Why did faith re-emerge as the driving force in America and in the politics of many Islamic countries?

“Religious faith will be of the same significance to the 21st century as political ideology was to the 20th century.” — Tony Blair

Mumbai. 9/11. Chechnya. Sectarian violence in Iraq. Somalia. Afghanistan. Nigeria. The man with the most military power in the history of the world is reported to have said, “I’m driven with a mission from God. God would tell me, ‘George, go and fight those terrorists in Afghanistan.’ And I did, and then God would tell me, ‘George, go and end the tyranny in Iraq … ‘ And I did.” It was called a Crusade. These are the defining events of the new century. After a brief, semiretirement of a few hundred years, religion has returned as the No. 1 cause of violence, war and death. So the fundamental national security questions of our time have to be about faith. What is it about faith that makes people eager to commit suicide so long as it enables them to commit mass murder while they’re at it?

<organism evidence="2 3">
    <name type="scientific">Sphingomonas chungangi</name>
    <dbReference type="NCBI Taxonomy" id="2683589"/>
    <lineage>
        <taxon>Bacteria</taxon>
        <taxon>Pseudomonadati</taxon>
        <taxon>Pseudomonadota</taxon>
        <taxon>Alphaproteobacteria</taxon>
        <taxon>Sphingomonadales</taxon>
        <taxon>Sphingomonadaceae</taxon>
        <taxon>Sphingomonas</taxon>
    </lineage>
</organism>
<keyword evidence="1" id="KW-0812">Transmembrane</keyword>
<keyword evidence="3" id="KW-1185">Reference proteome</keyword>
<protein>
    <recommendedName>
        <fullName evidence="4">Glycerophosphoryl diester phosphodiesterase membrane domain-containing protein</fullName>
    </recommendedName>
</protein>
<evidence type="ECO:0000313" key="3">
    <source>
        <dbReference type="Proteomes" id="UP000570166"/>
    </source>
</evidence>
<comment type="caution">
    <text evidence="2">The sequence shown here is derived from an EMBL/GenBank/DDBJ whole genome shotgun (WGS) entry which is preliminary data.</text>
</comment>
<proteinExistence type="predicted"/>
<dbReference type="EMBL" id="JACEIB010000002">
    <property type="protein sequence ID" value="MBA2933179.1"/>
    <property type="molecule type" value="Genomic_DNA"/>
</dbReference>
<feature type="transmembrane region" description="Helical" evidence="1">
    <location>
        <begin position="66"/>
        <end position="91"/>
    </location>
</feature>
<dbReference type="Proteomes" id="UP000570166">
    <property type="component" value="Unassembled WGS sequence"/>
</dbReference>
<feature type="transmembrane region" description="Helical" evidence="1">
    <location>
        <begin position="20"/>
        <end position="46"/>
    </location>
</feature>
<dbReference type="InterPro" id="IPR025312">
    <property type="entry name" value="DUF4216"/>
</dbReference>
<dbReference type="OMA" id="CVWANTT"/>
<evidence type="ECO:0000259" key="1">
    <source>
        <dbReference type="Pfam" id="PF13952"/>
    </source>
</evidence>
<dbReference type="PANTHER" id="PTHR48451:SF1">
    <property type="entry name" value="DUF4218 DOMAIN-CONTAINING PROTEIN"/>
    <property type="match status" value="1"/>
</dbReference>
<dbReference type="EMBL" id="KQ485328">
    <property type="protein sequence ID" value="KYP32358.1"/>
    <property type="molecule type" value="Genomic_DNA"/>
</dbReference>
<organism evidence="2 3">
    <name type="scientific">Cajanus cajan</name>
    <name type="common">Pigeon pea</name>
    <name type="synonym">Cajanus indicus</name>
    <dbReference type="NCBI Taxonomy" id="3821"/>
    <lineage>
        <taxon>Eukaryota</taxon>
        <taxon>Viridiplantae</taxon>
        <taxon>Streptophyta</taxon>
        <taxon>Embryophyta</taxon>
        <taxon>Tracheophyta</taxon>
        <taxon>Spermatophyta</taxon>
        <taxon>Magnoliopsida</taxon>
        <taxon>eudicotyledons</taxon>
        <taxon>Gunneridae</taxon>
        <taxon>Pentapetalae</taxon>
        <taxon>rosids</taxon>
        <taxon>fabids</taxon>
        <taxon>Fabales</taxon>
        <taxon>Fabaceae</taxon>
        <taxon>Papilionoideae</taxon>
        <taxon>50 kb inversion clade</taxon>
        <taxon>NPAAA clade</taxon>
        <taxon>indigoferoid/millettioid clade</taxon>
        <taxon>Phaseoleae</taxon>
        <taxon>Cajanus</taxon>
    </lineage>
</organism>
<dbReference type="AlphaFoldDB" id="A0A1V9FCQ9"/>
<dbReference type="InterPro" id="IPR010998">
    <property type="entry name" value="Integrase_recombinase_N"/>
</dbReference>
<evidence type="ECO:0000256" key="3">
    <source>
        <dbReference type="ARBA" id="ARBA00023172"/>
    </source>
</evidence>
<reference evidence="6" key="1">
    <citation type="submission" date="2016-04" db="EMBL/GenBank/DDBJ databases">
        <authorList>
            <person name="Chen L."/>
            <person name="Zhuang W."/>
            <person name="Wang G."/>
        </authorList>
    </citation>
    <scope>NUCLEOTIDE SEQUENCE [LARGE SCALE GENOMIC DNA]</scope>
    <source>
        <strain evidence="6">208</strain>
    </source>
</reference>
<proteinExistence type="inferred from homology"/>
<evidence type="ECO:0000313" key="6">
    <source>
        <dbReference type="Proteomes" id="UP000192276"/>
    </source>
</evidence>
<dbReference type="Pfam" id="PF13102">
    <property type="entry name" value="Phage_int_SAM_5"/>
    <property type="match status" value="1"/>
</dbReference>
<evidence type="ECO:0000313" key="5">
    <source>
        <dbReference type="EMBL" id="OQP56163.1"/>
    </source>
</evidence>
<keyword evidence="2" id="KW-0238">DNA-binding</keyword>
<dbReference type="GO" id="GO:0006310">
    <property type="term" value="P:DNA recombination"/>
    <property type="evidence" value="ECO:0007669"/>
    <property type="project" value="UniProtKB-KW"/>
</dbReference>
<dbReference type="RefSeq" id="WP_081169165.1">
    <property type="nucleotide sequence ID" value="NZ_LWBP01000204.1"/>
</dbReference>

What is it about faith that makes world leaders like George Bush and Tony Blair — with armies, bombers, missiles, artillery and navies — ignore good advice, abandon good sense and lead their countries to two of the stupidest wars in history? And while they’re at it, to radically change the moral positions that their countries adopted just 60 years ago and commit what were then called war crimes: initiating a war of aggression, torture and the failure to provide for the populations of the countries they occupied?